Judge: California’s women on boards law is unconstitutional
Los Angeles – A Los Angeles judge has ruled that California’s landmark law requiring women on corporate boards is unconstitutional.
Superior Court Judge Maureen Duffy-Lewis said the law that would have required boards have up to three female directors by this year violated the right to equal treatment. The ruling was dated Friday.
The conservative legal group Judicial Watch had challenged the law, claiming it was illegal to use taxpayer funds to enforce a law that violates the equal protection clause of the California Constitution by mandating a gender-based quota.
The law was on shaky ground from the get-go with a legislative analysis saying it could be difficult to defend and then-Gov. Jerry Brown saying he was signing it despite the potential for it to be overturned by a court. Brown said he signed the bill to send a message during the #MeToo era.
In the three years it has been on the books, it’s been credited with improving the standing of women in corporate boardrooms.
The state defended the law as constitutional saying it was necessary to reverse a culture of discrimination that favored men and was put in place only after other measures failed. The state also said the law didn’t create a quota because boards could add seats for female directors without stripping men of their positions.
Although the law carried potential hefty penalties for failing to file an annual report or comply with the law, a chief in the secretary of state’s office acknowledged during the trial that it was toothless.
No fines have ever been levied and there was no intention to do so, Betsy Bogart testified. Further, a letter that surfaced during trial from former Secretary of State Alex Padilla warned Brown weeks before he signed the law that it was probably unenforceable.
“Any attempt by the secretary of state to collect or enforce the fine would likely exceed its authority,” Padilla wrote.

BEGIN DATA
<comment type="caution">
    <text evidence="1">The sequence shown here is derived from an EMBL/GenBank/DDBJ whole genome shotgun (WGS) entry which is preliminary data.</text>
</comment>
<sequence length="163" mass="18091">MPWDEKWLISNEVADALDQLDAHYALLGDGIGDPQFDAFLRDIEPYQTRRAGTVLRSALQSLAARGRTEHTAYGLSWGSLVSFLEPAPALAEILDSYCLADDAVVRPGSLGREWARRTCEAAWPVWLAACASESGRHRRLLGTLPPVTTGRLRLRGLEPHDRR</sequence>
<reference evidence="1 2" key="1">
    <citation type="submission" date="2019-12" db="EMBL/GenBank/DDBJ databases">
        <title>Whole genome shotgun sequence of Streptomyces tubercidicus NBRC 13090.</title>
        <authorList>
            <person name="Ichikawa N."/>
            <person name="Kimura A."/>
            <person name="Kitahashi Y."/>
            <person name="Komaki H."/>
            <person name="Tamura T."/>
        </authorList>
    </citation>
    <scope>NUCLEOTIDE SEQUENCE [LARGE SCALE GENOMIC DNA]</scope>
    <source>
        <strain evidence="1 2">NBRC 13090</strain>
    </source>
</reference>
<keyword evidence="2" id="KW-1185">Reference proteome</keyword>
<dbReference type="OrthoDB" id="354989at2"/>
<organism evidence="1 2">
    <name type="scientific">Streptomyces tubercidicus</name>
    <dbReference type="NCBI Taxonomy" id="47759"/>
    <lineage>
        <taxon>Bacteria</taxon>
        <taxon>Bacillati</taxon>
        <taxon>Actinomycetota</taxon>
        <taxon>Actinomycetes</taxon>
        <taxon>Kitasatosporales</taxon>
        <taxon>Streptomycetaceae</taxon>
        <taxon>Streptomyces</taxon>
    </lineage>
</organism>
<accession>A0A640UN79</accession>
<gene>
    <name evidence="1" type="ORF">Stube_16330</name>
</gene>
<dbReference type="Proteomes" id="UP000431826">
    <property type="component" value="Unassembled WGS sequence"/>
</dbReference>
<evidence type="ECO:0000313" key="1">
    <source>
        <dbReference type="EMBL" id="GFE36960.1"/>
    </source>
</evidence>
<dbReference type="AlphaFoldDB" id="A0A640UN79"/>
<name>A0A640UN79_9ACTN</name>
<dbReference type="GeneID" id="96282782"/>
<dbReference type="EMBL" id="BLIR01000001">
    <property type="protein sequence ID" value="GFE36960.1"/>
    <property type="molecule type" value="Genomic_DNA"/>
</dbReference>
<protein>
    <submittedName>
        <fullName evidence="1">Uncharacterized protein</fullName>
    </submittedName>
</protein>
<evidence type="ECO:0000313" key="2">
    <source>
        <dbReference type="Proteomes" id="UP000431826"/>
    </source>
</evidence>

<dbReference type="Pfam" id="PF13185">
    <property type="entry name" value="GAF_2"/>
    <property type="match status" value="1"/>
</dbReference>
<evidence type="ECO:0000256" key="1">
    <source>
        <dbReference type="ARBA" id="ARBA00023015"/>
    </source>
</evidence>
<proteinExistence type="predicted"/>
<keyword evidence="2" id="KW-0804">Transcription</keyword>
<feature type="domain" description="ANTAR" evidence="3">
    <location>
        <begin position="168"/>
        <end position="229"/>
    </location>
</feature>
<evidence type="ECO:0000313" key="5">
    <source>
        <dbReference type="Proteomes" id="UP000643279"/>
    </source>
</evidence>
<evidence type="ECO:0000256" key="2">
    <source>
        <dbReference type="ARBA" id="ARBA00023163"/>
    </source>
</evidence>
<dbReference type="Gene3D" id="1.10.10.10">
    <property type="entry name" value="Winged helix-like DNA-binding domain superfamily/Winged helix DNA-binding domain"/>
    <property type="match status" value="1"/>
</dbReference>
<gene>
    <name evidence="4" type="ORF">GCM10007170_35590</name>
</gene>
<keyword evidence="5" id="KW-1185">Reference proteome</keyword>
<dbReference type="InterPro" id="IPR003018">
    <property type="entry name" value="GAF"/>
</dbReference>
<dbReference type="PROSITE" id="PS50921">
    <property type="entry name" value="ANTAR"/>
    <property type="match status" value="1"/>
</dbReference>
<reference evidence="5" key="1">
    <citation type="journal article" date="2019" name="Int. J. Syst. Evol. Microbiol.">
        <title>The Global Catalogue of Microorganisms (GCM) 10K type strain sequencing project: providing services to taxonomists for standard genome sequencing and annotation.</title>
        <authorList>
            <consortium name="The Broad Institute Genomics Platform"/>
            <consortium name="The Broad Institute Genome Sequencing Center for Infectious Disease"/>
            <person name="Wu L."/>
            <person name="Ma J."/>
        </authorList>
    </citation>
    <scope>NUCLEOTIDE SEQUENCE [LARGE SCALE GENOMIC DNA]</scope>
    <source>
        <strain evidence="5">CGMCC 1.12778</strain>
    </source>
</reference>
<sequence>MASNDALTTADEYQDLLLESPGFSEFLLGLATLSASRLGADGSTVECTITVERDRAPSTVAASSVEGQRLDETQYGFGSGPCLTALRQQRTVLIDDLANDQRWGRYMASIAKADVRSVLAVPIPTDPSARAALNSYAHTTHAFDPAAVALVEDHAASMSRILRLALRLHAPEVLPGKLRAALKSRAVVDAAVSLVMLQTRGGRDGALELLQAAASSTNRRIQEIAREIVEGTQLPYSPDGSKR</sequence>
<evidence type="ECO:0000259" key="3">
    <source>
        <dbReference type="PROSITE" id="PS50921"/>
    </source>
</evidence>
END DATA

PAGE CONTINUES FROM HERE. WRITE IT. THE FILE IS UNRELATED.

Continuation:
The law required publicly held companies headquartered in California to have one member who identifies as a woman on their boards of directors by the end of 2019. By January 2022, boards with five directors were required to have two women and boards with six or more members were required to have three women.
The Women on Boards law, also known by its bill number, SB826, called for penalties ranging from $100,000 fines for failing to report board compositions to the California secretary of state’s office to $300,000 for multiple failures to have the required number of women board members.
Fewer than half the nearly 650 applicable corporations in the state reported last year that they had complied. More than half didn’t file the required disclosure statement, according to the most recent report.
Supporters of the law hailed it for achieving more gains for women. Other states followed California’s lead. Washington state passed a similar measure last year, and lawmakers in Massachusetts, New Jersey and Hawaii proposed similar bills. Illinois requires publicly traded companies to report the makeup of their boards.
Deputy Attorney General Ashante Norton said alternatives to a law mandating seats for women had been tried in California to no avail. In 2013, for example, the Legislature passed a resolution to get companies to add women to their boards, but few did.
Before California’s law took effect, women held 17% of the seats on company boards in the state, based on the Russell 3000 Index of the largest companies in the U.S., according to the advocacy group 50/50 Women on Boards. As of September, the percentage of board seats held by women climbed to more than 30% in California, compared to 26% nationally.
Still, some 40% of the largest companies in California needed to add women to their boards to comply with the law, the group said.